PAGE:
Monday, August 29, 2011

A sort of book report by Kate Salley Palmer

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(Yes, the exclamation point is part of the title)

by Texas Governor Rick Perry

Rick Perry wants you to know that he really hates the Federal Government.  (But he thinks AMERICA is great!)

The first chapter in his book is titled, “America is Great, Washington is Broken.”

He touts two organizations that I thought were different until I looked online and saw that one is actually part of the other.  The umbrella organization is “Texans for Public Policy foundation,” and nestled within it is “Center for Tenth Amendment Studies.”

The Tenth Amendment contains just one sentence:  “The powers not delegated to the United States by the Constitution, nor prohibited by it to the States, are reserved to the States, respectively, or to the people.”

Rick Perry seems to use “federalism” and “states’ rights” kind of interchangeably.  One of his notions of “federalism” is that people who think and believe alike should all live together.  I’m serious.

This is from his book:

“Crucial to understanding federalism in modern-day America is the concept of mobility, or “the ability to vote with your feet.”  If you don’t support the Death Penalty and citizens packing a pistol, don’t come to Texas.  If you don’t like medicinal marijuana and gay marriage, don’t move to California.”


Then, he goes into all sorts of history about the Articles of Confederation, and The Federalist Papers, and our Founders agreeing with him and all. 

Then there’s a lot more stuff about how Texas works and states like Massachusetts and California…don’t.  (He might want to keep those thoughts to himself in a general election…)

But!  Just in case you had the notion that his type of states’ rights, or federalism, resembled the sort of thing preached by John C Calhoun and that led to The Civil War--you don’t know Rick!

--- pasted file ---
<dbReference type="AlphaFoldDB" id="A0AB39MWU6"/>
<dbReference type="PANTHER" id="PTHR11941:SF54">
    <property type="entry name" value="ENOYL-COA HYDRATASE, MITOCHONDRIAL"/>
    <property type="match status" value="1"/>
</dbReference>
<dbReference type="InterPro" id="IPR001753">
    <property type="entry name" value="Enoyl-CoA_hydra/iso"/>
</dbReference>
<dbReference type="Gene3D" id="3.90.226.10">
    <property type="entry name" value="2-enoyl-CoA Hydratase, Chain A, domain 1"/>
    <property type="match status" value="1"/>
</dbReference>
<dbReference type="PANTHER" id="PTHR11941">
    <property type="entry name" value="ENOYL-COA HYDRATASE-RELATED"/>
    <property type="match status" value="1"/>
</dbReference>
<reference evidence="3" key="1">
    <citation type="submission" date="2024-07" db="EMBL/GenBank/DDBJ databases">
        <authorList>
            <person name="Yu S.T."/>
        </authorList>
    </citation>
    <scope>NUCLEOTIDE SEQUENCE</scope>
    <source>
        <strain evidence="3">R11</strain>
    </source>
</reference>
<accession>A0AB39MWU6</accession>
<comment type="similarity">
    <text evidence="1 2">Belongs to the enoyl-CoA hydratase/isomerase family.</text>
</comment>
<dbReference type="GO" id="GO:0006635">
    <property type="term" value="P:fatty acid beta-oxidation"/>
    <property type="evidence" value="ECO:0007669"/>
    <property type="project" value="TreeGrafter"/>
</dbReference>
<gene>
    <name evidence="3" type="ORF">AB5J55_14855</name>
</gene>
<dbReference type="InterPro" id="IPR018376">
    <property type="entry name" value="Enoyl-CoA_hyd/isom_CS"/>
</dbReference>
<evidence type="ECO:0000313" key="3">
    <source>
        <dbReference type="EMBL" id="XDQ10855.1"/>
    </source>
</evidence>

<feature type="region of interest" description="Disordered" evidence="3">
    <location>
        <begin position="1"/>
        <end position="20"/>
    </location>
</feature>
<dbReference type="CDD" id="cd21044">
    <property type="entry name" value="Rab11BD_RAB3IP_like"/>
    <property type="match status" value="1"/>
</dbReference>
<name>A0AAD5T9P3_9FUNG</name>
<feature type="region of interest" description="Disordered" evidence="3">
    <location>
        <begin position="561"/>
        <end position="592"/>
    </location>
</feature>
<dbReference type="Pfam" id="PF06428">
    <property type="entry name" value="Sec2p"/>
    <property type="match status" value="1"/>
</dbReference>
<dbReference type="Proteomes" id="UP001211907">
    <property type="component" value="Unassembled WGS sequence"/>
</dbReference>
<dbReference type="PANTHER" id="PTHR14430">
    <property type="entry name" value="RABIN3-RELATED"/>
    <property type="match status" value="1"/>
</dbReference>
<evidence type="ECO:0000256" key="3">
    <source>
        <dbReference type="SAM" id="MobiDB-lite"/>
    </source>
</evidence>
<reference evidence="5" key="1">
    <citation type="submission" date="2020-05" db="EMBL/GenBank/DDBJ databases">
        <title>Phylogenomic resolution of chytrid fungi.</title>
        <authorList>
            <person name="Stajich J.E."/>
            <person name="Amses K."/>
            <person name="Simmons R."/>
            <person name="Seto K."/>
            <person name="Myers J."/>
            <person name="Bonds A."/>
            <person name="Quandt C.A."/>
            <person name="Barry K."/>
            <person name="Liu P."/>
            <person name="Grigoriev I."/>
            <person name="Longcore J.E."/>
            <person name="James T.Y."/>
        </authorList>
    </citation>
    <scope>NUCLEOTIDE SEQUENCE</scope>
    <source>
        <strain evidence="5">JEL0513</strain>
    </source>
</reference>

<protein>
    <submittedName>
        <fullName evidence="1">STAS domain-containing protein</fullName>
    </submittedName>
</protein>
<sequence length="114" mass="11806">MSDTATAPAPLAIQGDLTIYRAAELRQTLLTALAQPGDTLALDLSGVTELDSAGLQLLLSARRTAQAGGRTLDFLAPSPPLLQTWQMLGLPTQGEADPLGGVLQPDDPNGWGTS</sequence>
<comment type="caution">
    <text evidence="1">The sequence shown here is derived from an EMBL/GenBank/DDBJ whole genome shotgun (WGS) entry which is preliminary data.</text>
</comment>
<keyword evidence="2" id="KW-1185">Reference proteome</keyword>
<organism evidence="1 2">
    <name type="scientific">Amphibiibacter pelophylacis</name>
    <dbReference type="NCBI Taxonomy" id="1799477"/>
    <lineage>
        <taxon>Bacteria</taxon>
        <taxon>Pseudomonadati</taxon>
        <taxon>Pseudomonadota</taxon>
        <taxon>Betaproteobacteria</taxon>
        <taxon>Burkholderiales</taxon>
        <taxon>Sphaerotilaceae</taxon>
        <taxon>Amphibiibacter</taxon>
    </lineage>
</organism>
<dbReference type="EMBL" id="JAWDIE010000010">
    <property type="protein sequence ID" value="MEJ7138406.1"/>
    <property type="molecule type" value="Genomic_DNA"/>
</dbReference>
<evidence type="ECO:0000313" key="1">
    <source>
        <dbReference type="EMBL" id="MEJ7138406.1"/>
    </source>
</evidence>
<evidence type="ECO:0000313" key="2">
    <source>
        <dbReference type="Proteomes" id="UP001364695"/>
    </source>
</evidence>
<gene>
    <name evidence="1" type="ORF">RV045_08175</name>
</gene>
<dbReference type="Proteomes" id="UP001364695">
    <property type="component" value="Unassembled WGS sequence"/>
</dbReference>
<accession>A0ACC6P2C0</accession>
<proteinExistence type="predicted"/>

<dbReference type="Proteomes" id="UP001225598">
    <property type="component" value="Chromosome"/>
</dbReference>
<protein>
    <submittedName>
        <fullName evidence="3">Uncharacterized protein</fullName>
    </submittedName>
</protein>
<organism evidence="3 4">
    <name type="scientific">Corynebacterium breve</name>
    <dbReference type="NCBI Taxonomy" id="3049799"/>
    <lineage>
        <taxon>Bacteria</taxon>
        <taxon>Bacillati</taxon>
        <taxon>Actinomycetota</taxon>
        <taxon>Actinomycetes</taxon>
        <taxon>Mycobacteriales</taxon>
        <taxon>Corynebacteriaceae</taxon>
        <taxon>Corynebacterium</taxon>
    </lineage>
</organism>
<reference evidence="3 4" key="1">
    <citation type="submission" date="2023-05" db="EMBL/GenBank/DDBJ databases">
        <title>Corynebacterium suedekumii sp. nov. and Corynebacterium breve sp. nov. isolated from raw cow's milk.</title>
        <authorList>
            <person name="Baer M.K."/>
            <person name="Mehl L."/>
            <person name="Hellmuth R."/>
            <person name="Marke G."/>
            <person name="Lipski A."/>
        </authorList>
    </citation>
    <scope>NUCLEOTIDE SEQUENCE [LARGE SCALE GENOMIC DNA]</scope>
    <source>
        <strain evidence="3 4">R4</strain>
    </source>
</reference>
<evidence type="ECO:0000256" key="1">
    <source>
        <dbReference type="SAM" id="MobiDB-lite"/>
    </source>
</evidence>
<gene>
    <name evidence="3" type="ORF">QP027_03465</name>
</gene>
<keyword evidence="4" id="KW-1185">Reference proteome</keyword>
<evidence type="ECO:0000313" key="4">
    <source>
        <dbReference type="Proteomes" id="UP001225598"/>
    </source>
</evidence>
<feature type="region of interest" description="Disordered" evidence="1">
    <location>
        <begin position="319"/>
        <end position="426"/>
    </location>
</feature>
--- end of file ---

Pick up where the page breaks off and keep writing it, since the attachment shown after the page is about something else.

Again, from his book:
[Slavery and the hindrance of the Civil Rights movement] “were inexcusable chapters in American History—particularly for the southern states most responsible.  These chapters were often defined by some who championed “states’ rights,” and thus the concept of federalism has been understandably but mistakenly weakened.”

“But” (continues Perry), A “careful reading of history” shows that “active, liberty-loving states contributed to the destruction of Slavery in America.”

By 1850,” he continues, “half of the states in America were free states.”

The Underground Railroad, he claims, was “federalism, or certainly local control, in action.”

 He concludes this amazing blindness to the facts by admitting that:

 “We can never know what would have happened in the absence of federal involvement because we cannot rewrite history.”

So, there it is--Governor Perry utterly rejects the notion that his position has anything to do with the original notion of states’ rights as interpreted by, say, John C. Calhoun of South Carolina.

And it ticks him off that we would even THINK such a thing.

But I found this on a site about the origins of the Confederacy (the 19th century one.)

Source: Macmillan Information Now Encyclopedia "The Confederacy."

[John C. Calhoun] “based his [States’ Rights] theory on the assumption that the people (not the government) in each state were sovereign and, in their sovereign capacity, had ratified and thus given validity to both the state constitution and the U.S. Constitution. …A state convention…could nullify a Federal law.

That law would remain null and void within the state until three-fourths of all the states had ratified a constitutional amendment specifically giving Congress the power in question.

If they should ever do so, the nullifying state would still have a recourse--secession.

Just as a state could "accede" to the Union by ratifying the Constitution, it could "secede" by repealing its ordinance of ratification.

South Carolina put nullification to the test in 1832, when a state convention declared all protective tariffs, particularly those of 1828 and 1832, to be null and void within the state.

Calhoun having resigned the vice presidency, the nullifiers sent him to the Senate to present their case. Debating him was Daniel Webster, now a senator from Massachusetts, who had switched from a state rights position to a nationalist one while Calhoun was doing the reverse.